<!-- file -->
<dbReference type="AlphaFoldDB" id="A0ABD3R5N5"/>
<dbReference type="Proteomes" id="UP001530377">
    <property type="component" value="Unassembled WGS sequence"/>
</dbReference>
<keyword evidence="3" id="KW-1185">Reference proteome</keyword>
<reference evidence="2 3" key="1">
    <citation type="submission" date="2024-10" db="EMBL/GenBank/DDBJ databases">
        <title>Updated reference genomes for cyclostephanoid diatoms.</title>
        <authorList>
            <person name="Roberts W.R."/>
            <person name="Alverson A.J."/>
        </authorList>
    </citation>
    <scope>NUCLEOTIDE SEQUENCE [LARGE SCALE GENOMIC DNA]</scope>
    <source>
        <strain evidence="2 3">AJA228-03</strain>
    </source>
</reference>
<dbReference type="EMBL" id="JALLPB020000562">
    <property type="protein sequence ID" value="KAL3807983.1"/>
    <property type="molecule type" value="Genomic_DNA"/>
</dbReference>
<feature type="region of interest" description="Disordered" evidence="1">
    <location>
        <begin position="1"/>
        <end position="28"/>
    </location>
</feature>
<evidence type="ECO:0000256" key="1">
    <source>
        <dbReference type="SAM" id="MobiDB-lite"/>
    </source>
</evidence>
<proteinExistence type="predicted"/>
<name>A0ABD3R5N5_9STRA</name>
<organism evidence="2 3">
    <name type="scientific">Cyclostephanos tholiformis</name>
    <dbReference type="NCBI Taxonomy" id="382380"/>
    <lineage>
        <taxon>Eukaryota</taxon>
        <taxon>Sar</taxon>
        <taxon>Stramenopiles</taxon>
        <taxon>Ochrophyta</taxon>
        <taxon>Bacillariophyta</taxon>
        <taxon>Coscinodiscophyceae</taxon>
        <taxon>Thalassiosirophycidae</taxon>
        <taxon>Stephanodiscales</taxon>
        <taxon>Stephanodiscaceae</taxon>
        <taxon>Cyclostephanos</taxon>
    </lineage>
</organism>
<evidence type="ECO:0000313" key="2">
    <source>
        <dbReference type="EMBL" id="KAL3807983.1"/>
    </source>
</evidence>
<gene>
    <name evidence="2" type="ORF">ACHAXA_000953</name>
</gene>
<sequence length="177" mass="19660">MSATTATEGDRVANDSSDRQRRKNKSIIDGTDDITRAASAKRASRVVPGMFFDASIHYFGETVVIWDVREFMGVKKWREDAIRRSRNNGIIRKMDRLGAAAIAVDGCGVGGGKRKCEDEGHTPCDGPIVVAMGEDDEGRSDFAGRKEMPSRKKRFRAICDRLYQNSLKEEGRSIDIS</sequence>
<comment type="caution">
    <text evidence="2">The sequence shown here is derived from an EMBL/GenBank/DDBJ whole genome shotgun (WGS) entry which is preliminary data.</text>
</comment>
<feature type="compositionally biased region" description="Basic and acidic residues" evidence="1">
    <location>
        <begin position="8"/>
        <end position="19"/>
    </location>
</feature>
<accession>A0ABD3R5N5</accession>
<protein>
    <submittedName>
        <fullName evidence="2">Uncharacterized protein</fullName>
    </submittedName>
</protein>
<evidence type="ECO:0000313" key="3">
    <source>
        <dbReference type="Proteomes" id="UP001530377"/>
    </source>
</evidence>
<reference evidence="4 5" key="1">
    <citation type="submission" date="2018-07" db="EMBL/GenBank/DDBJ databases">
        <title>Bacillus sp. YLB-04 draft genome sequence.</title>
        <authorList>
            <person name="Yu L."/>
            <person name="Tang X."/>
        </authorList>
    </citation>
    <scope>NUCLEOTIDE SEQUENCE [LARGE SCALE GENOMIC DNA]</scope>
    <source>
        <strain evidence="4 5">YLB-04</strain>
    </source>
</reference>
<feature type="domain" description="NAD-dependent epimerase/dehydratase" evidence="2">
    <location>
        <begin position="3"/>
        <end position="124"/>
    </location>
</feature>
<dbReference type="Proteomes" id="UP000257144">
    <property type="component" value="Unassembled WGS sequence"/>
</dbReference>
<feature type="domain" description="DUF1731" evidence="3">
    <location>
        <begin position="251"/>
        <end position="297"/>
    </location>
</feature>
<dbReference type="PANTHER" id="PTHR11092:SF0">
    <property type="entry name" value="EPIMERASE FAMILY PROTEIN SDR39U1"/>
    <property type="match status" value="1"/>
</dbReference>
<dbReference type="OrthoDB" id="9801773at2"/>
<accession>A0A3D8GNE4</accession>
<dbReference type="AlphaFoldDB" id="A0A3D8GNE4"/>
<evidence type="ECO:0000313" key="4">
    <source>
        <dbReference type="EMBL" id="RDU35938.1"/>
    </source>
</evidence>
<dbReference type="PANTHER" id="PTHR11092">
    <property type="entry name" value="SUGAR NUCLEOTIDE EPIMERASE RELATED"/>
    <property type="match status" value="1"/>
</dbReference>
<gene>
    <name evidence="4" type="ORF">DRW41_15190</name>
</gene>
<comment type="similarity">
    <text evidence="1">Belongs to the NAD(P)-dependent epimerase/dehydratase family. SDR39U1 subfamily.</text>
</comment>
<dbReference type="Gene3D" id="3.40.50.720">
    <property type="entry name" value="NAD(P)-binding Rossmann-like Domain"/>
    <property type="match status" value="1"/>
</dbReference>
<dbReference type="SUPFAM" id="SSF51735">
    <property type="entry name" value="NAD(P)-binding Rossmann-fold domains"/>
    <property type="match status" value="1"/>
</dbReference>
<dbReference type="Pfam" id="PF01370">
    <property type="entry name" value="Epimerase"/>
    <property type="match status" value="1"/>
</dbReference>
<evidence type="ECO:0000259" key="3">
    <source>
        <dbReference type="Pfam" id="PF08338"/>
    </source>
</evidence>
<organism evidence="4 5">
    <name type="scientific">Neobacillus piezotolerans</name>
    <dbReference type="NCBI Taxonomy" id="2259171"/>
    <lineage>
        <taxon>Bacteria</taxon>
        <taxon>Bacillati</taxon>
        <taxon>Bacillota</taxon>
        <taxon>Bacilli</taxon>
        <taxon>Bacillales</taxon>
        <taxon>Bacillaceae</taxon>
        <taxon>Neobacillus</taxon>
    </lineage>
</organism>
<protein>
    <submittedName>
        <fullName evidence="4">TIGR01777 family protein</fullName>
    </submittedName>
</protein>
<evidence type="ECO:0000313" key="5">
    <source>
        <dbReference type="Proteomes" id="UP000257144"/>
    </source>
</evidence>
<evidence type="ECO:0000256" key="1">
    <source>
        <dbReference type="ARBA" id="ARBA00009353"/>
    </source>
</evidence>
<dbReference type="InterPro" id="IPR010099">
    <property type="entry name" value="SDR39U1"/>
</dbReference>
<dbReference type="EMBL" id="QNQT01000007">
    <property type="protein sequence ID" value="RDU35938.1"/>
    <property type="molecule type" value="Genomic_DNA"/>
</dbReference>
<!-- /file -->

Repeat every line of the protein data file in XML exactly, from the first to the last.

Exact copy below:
<dbReference type="AlphaFoldDB" id="A0ABD3R5N5"/>
<dbReference type="Proteomes" id="UP001530377">
    <property type="component" value="Unassembled WGS sequence"/>
</dbReference>
<keyword evidence="3" id="KW-1185">Reference proteome</keyword>
<reference evidence="2 3" key="1">
    <citation type="submission" date="2024-10" db="EMBL/GenBank/DDBJ databases">
        <title>Updated reference genomes for cyclostephanoid diatoms.</title>
        <authorList>
            <person name="Roberts W.R."/>
            <person name="Alverson A.J."/>
        </authorList>
    </citation>
    <scope>NUCLEOTIDE SEQUENCE [LARGE SCALE GENOMIC DNA]</scope>
    <source>
        <strain evidence="2 3">AJA228-03</strain>
    </source>
</reference>
<dbReference type="EMBL" id="JALLPB020000562">
    <property type="protein sequence ID" value="KAL3807983.1"/>
    <property type="molecule type" value="Genomic_DNA"/>
</dbReference>
<feature type="region of interest" description="Disordered" evidence="1">
    <location>
        <begin position="1"/>
        <end position="28"/>
    </location>
</feature>
<evidence type="ECO:0000256" key="1">
    <source>
        <dbReference type="SAM" id="MobiDB-lite"/>
    </source>
</evidence>
<proteinExistence type="predicted"/>
<name>A0ABD3R5N5_9STRA</name>
<organism evidence="2 3">
    <name type="scientific">Cyclostephanos tholiformis</name>
    <dbReference type="NCBI Taxonomy" id="382380"/>
    <lineage>
        <taxon>Eukaryota</taxon>
        <taxon>Sar</taxon>
        <taxon>Stramenopiles</taxon>
        <taxon>Ochrophyta</taxon>
        <taxon>Bacillariophyta</taxon>
        <taxon>Coscinodiscophyceae</taxon>
        <taxon>Thalassiosirophycidae</taxon>
        <taxon>Stephanodiscales</taxon>
        <taxon>Stephanodiscaceae</taxon>
        <taxon>Cyclostephanos</taxon>
    </lineage>
</organism>
<evidence type="ECO:0000313" key="2">
    <source>
        <dbReference type="EMBL" id="KAL3807983.1"/>
    </source>
</evidence>
<gene>
    <name evidence="2" type="ORF">ACHAXA_000953</name>
</gene>
<sequence length="177" mass="19660">MSATTATEGDRVANDSSDRQRRKNKSIIDGTDDITRAASAKRASRVVPGMFFDASIHYFGETVVIWDVREFMGVKKWREDAIRRSRNNGIIRKMDRLGAAAIAVDGCGVGGGKRKCEDEGHTPCDGPIVVAMGEDDEGRSDFAGRKEMPSRKKRFRAICDRLYQNSLKEEGRSIDIS</sequence>
<comment type="caution">
    <text evidence="2">The sequence shown here is derived from an EMBL/GenBank/DDBJ whole genome shotgun (WGS) entry which is preliminary data.</text>
</comment>
<feature type="compositionally biased region" description="Basic and acidic residues" evidence="1">
    <location>
        <begin position="8"/>
        <end position="19"/>
    </location>
</feature>
<accession>A0ABD3R5N5</accession>
<protein>
    <submittedName>
        <fullName evidence="2">Uncharacterized protein</fullName>
    </submittedName>
</protein>
<evidence type="ECO:0000313" key="3">
    <source>
        <dbReference type="Proteomes" id="UP001530377"/>
    </source>
</evidence>
<reference evidence="4 5" key="1">
    <citation type="submission" date="2018-07" db="EMBL/GenBank/DDBJ databases">
        <title>Bacillus sp. YLB-04 draft genome sequence.</title>
        <authorList>
            <person name="Yu L."/>
            <person name="Tang X."/>
        </authorList>
    </citation>
    <scope>NUCLEOTIDE SEQUENCE [LARGE SCALE GENOMIC DNA]</scope>
    <source>
        <strain evidence="4 5">YLB-04</strain>
    </source>
</reference>
<feature type="domain" description="NAD-dependent epimerase/dehydratase" evidence="2">
    <location>
        <begin position="3"/>
        <end position="124"/>
    </location>
</feature>
<dbReference type="Proteomes" id="UP000257144">
    <property type="component" value="Unassembled WGS sequence"/>
</dbReference>
<feature type="domain" description="DUF1731" evidence="3">
    <location>
        <begin position="251"/>
        <end position="297"/>
    </location>
</feature>
<dbReference type="PANTHER" id="PTHR11092:SF0">
    <property type="entry name" value="EPIMERASE FAMILY PROTEIN SDR39U1"/>
    <property type="match status" value="1"/>
</dbReference>
<dbReference type="OrthoDB" id="9801773at2"/>
<accession>A0A3D8GNE4</accession>
<dbReference type="AlphaFoldDB" id="A0A3D8GNE4"/>
<evidence type="ECO:0000313" key="4">
    <source>
        <dbReference type="EMBL" id="RDU35938.1"/>
    </source>
</evidence>
<dbReference type="PANTHER" id="PTHR11092">
    <property type="entry name" value="SUGAR NUCLEOTIDE EPIMERASE RELATED"/>
    <property type="match status" value="1"/>
</dbReference>
<gene>
    <name evidence="4" type="ORF">DRW41_15190</name>
</gene>
<comment type="similarity">
    <text evidence="1">Belongs to the NAD(P)-dependent epimerase/dehydratase family. SDR39U1 subfamily.</text>
</comment>
<dbReference type="Gene3D" id="3.40.50.720">
    <property type="entry name" value="NAD(P)-binding Rossmann-like Domain"/>
    <property type="match status" value="1"/>
</dbReference>
<dbReference type="SUPFAM" id="SSF51735">
    <property type="entry name" value="NAD(P)-binding Rossmann-fold domains"/>
    <property type="match status" value="1"/>
</dbReference>
<dbReference type="Pfam" id="PF01370">
    <property type="entry name" value="Epimerase"/>
    <property type="match status" value="1"/>
</dbReference>
<evidence type="ECO:0000259" key="3">
    <source>
        <dbReference type="Pfam" id="PF08338"/>
    </source>
</evidence>
<organism evidence="4 5">
    <name type="scientific">Neobacillus piezotolerans</name>
    <dbReference type="NCBI Taxonomy" id="2259171"/>
    <lineage>
        <taxon>Bacteria</taxon>
        <taxon>Bacillati</taxon>
        <taxon>Bacillota</taxon>
        <taxon>Bacilli</taxon>
        <taxon>Bacillales</taxon>
        <taxon>Bacillaceae</taxon>
        <taxon>Neobacillus</taxon>
    </lineage>
</organism>
<protein>
    <submittedName>
        <fullName evidence="4">TIGR01777 family protein</fullName>
    </submittedName>
</protein>
<evidence type="ECO:0000313" key="5">
    <source>
        <dbReference type="Proteomes" id="UP000257144"/>
    </source>
</evidence>
<evidence type="ECO:0000256" key="1">
    <source>
        <dbReference type="ARBA" id="ARBA00009353"/>
    </source>
</evidence>
<dbReference type="InterPro" id="IPR010099">
    <property type="entry name" value="SDR39U1"/>
</dbReference>
<dbReference type="EMBL" id="QNQT01000007">
    <property type="protein sequence ID" value="RDU35938.1"/>
    <property type="molecule type" value="Genomic_DNA"/>
</dbReference>